Home Agencies iCrossing President On Voice Search: ‘I Don’t Even Think Google Knows How It Will Develop’

iCrossing President On Voice Search: ‘I Don’t Even Think Google Knows How It Will Develop’


mike-parkerSince iCrossing entered the market as a search agency in 1998, digital spend has expanded to social, display and mobile, all of which are table stakes.

As a result, iCrossing expanded into a full-service agency, eventually getting acquired by Hearst in 2010. Since then, it’s snagged AOR accounts for clients like Bayer, Church and Dwight and the NBA. Media now makes up 40% of revenue.

“We have to help our clients put the customer first,” said US President Mike Parker. “The days of ‘I’ve got a product, I’m going to force you to listen’ are fading. The customer is in control of what they’re interacting with, so if you don’t understand their reality and matter within it, you’re not going to be successful.”

But search is also evolving, quickly becoming screenless thanks to voice search interfaces on Amazon Echo and Google Home.

Parker spoke with AdExchanger.

AdExchanger: Do most clients use you as a full-service agency?

MIKE PARKER: Through various acquisitions we’ve added technology services, creativity, social and so forth. We have become and continue to be more than just a search agency or a performance media agency.

Half of our relationships are broader, multidimensional relationships, and half are more [around] technology or performance media. We like when we can think holistically about the customer. Lots of clients still want to have a best-in-breed ecosystem of agencies, and we’re happy to play in that.

How are voice-activated devices changing the search ecosystem?

When you ask Google Home or Alexa for information and your interface isn’t a screen, what happens when you say, “Hey Alexa, order some more ice cream”? If you search for ice cream, you’ll get 10 different choices. If Alexa says, “Would you like me to reorder the Breyer’s you had last time?” or “Based on your preferences I think you might like X,” what about all the other brands?


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We’re working closely with Amazon and Google and our SEO and SEM teams are thinking a lot about how to stay in front of this. [When] search inquiries moved quickly to mobile, that indicated different behaviors. You’re out in the world searching for something you want immediate gratification from. Voice search can scale quite quickly also.

What are the implications for Google as players like Amazon and Pinterest enter the search game? 

Google dominated for a long time. That domination is under threat.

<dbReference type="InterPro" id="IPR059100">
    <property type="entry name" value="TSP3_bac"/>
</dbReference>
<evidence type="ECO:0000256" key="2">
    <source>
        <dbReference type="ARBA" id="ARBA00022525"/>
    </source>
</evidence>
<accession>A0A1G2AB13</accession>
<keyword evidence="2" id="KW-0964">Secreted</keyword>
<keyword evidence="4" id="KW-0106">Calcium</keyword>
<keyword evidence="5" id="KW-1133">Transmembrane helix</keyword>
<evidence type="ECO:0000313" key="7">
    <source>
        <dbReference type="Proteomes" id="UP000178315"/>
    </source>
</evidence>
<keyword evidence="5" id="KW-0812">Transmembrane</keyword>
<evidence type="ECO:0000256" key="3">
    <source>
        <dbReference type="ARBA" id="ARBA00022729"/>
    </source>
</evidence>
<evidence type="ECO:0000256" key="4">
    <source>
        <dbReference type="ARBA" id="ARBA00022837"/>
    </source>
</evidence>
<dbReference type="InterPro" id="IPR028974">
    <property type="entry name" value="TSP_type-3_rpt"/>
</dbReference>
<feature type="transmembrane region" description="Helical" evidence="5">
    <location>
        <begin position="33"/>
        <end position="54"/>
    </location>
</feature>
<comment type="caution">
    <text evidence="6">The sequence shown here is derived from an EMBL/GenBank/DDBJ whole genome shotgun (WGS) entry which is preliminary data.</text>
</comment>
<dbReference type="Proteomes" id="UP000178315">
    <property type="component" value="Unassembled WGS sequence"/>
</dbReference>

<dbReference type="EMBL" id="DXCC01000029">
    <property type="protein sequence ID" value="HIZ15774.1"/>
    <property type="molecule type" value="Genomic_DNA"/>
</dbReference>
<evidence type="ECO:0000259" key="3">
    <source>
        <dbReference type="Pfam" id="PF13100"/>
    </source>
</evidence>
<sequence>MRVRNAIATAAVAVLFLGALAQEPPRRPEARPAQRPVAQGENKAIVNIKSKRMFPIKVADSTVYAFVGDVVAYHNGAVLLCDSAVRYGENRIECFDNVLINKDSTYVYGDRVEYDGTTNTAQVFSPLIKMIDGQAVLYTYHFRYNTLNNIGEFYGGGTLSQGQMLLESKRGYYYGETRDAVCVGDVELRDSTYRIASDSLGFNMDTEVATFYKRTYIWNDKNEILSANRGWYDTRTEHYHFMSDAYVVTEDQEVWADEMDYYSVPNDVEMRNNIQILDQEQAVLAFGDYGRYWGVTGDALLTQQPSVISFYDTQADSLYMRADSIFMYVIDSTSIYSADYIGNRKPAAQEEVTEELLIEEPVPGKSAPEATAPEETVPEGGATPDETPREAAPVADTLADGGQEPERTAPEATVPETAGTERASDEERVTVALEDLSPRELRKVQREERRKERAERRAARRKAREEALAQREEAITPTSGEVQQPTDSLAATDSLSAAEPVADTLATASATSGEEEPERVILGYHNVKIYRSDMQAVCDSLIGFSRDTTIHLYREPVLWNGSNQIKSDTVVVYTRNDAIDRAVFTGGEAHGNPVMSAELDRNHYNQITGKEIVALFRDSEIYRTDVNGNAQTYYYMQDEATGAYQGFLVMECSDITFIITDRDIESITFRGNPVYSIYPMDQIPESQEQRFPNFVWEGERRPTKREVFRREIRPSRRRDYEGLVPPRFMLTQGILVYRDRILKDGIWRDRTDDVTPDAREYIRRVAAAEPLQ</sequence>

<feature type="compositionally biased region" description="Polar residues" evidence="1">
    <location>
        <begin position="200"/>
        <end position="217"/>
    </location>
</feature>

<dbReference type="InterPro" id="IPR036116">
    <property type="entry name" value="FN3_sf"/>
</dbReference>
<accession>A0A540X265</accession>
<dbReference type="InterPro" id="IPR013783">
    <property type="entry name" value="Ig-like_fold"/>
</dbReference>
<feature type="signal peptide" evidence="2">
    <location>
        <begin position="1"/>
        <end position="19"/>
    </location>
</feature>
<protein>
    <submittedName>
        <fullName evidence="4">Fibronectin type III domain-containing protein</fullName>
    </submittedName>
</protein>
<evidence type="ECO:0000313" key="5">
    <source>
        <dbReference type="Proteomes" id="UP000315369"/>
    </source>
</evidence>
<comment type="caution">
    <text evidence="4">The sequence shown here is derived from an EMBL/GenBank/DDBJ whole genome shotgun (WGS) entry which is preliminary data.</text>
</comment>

Today, a lot of product-based inquiry goes direct to Amazon. Optimizing our clients’ Amazon presence has already become a real thing. Google will continue to be very important and strong in the marketplace, but consumers might take different paths.

We like Pinterest where there’s an opportunity to discover a product or new uses for that product. YouTube search is an interesting channel. We ran a number of tests focused on performance video. Typically, you think of YouTube as a branding-based message. But we’ve been testing YouTube to drive performance, whether that’s site traffic or conversions off the back of somebody learning about your product on YouTube.

Being owned by Hearst, how do you leverage its data to navigate the consumer journey across platforms?

We can access Hearst data around customer behavior and content consumption. We try to step back and look holistically across all of the tactics we might be using for a client.

We’re not a sales arm of Hearst. We have to make sure that we are unbiased planners and buyers of media. We’re not here to sell you Hearst stuff or we wouldn’t be able to compete. But where a holding company is there to consolidate money and doesn’t necessarily bring value to clients, we can tap into editorial leaders, data, content creation and production studios. We’re going to continue to see a lot of people experimenting with different mixes of services, content and technology.

Has sponsored content become a bigger part of your services since being acquired by Hearst? 

Yes. It’s an important pillar of what we offer. Content is becoming a more important way to engage consumers and brands continue to increase spend. We did a program for TD Bank last year called “Rolling Renovation,” where we tapped into DIY celebrities from HGTV as part of the mix of what we were able to do for that client.

Agencies are building content studios and publishers are getting into agency services and ad tech. What do you see playing out as the lines continue to blur?

We’re all racing to the same middle. It will only accelerate. It comes back to understanding the customer and what will connect and matter to them along their journey. It’s about access to data and producing the right content and signals for customers that will engage them in the right place.

How much of your spend is programmatic? Is it becoming a bigger focus?  

Year-over-year growth of programmatic has been around 30%. It’s maybe a quarter of our non-search media spend, and it’s growing. We just hired Amanda Betsold a few weeks ago to lead the development of our programmatic team. We continue to see more interest in either testing or moving more spend into programmatic.

Are a lot of your clients taking their tech stack in house? How does that change the role you play?

Many are making their own choices around technology partners. If a client wants to choose their bid management platform or CMS, it doesn’t really change what we do. It just means we’re using their tools instead of ours. Often we’re still managing it for them. The role play is making sure we can do that effectively.

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